White Hart Lane: The iconic home to Tottenham Hotspur
Tottenham Hotspurs’ iconic White Hart Lane saw its last ever match in May 2017. It wasn’t just any match, as Spurs defeated rivals Manchester United in the swansong of the 118-year-old stadium. Supporters were treated on the day as Tottenham stormed to a 2-1 win, before saying farewell to the ground.
Tottenham’s new stadium – as yet unnamed – is being constructed on the site of the old ground. The new stadium may not have the old feeling of White Hart Lane, but at least the ghosts from the former venue will be alive and well.
White Hart Lane opened in 1899, seven years after the formation of Tottenham Hotspur Football Club. The site of the stadium was an old nursery which was owned by Charrington Brewery. The club initially rented the land and transformed it into a football pitch. Stands and offices were then constructed, giving Tottenham their permanent home.
Spurs’ first home match at the new ground saw the team win 4-1 against Notts County. It was the first of many home wins at White Hart Lane, although it’s hard to believe the 5,000 supporters in attendance that day would guess the stadium would stand for more than 100 years.
It didn’t take Spurs long to build onto the original stadium so that it could support a large number of football fans. By 1894, Tottenham had built White Hart Lane into a venue capable of holding 32,000 supporters. Ten years later, through purchasing the stadium and land nearby, Tottenham increased the capacity to 40,000. Over the next few decades, Tottenham would increase the capacity gradually. In 1934, the number of fans able to watch a match reached its apex as the East Stand’s development allowed for a new capacity of 80,000.
By 1953, Tottenham had installed floodlights as the desire to show night times games on television became popular. The lighting system would get several tweaks over the next 30-plus years as new lighting pylons were constructed to provide improved lighting.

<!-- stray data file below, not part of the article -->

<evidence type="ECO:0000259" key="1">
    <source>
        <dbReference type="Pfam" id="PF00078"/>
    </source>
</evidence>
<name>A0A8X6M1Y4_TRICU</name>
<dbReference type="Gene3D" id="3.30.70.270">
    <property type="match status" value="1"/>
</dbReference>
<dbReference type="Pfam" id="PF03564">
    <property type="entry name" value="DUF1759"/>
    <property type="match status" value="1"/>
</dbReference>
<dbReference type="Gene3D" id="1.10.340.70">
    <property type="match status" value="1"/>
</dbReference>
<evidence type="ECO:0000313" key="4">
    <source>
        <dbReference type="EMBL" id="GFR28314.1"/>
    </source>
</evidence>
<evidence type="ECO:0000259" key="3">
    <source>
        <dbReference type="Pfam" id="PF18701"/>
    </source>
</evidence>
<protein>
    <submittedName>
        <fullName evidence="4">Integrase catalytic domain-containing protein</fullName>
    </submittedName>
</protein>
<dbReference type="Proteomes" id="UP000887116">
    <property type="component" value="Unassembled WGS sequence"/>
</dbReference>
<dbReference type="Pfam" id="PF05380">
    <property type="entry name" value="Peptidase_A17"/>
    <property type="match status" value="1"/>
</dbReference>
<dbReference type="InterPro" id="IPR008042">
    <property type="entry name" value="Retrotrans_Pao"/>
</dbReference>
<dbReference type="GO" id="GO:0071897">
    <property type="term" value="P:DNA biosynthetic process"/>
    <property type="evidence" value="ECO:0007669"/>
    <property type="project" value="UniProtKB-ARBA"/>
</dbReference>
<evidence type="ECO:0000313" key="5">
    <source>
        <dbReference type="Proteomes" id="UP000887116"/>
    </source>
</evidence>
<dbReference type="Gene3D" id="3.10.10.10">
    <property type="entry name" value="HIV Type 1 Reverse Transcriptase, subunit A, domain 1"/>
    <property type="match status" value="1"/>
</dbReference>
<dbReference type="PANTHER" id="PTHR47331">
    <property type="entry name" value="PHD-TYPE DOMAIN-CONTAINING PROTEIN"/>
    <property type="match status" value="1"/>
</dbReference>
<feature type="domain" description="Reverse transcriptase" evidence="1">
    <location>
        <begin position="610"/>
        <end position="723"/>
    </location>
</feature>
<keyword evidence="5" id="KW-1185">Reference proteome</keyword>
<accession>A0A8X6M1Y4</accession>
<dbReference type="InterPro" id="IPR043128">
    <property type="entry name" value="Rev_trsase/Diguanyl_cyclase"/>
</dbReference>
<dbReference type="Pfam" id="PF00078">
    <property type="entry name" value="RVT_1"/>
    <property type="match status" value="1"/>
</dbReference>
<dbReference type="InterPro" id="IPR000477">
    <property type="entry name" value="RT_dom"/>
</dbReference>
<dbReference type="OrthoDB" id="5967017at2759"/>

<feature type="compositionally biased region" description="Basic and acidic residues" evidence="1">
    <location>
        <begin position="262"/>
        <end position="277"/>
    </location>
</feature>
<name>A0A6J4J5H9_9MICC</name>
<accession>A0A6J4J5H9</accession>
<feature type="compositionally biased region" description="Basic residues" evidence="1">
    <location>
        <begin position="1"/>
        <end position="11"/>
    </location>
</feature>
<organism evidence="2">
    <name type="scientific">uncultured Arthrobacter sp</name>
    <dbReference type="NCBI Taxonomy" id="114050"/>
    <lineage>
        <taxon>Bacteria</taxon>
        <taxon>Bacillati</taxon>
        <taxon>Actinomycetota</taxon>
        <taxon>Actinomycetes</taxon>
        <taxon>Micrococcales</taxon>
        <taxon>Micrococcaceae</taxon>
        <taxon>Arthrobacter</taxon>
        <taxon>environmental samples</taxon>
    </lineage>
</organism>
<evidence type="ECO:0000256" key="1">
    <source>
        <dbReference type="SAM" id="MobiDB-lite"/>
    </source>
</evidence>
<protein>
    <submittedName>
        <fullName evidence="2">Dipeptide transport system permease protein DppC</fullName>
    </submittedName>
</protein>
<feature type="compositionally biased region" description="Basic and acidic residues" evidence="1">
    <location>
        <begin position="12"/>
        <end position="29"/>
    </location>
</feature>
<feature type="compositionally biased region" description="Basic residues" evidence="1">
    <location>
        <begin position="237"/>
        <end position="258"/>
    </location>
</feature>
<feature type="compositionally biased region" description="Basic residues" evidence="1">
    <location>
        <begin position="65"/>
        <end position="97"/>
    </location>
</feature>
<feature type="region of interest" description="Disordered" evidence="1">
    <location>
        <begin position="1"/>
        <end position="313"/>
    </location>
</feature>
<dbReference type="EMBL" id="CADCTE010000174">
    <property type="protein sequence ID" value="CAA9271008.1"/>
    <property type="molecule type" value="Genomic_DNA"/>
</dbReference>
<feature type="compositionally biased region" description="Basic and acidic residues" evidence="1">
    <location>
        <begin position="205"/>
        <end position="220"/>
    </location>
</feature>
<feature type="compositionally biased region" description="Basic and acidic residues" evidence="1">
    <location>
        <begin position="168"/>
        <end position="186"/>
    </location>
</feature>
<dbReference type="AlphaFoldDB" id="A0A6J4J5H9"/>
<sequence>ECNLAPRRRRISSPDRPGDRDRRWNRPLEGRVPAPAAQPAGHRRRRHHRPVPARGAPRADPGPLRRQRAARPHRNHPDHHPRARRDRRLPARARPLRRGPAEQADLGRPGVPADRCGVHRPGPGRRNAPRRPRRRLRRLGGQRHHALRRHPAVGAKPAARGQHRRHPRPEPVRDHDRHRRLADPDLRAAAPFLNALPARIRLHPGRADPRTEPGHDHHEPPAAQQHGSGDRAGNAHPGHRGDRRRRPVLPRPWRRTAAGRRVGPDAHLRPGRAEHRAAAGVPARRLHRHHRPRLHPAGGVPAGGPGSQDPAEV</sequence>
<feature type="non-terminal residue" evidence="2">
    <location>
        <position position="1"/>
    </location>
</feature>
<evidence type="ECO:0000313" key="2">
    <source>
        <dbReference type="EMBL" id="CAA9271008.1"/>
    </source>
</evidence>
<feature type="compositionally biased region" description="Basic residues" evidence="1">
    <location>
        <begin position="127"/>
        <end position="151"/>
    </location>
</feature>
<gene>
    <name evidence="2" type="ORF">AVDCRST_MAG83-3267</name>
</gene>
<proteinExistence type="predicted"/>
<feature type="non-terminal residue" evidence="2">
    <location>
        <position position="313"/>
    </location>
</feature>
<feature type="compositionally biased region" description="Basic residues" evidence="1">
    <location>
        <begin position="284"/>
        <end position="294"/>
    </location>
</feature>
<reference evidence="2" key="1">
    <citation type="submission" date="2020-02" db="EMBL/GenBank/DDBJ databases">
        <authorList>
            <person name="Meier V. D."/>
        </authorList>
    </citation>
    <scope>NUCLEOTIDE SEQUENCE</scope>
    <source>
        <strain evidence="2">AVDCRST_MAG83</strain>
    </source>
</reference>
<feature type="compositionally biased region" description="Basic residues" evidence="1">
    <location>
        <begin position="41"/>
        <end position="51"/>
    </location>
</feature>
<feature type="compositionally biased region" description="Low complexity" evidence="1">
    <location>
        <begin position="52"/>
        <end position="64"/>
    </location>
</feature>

One of the most striking aspects of White Hart Lane from a supporter’s perspective was the tight confines. Compared to the club’s Premier League rivals Manchester United, Chelsea, Arsenal and Liverpool, White Hart Lane’s stands were practically on the pitch. The stands proximity to the lines and the closeness of supporters to the dugouts allowed fans to hear every word said. In fact, you were so close to the action, you could practically feel the sweat as it flew off of players on match days.
Television viewers always had a unique view. The main camera angle always looked down onto the pitch and the nearest touchline was always slightly obscured. Whether in the stadium or on television, supporters always got something different than at other Premier League venues.
In 2006, the seating capacity of White Hart Lane was increased to just over 36,300. It had been reduced from that unbelievable 80,000 from decades previous due to safety concerns. The conversion to an all-seater stadium also reduced the capacity. However, the writing was on the wall, Spurs needed a new ground to fulfil the fans’ ticket desire. The club also needed a new home to stay competitive in an increasingly commercial world of football.
Tottenham’s new stadium is under construction as the team play the current season at Wembley. With a planned capacity over 62,000, over 25,000 more supporters per game will get through the turnstiles. Tottenham’s temporary move to Wembley has shown just how needed a new stadium has been. The team’s average home attendance has been over 68,000 fans per match. Tottenham’s Champions League last-16 second leg fixture against Juventus alone drew 80,010. Although White Hart Lane was a great old stadium, there is no denying Tottenham were in need of a new arena. Hopefully, some of those old ghosts from White Hart Lane will still be around to add to the atmosphere at the new stadium.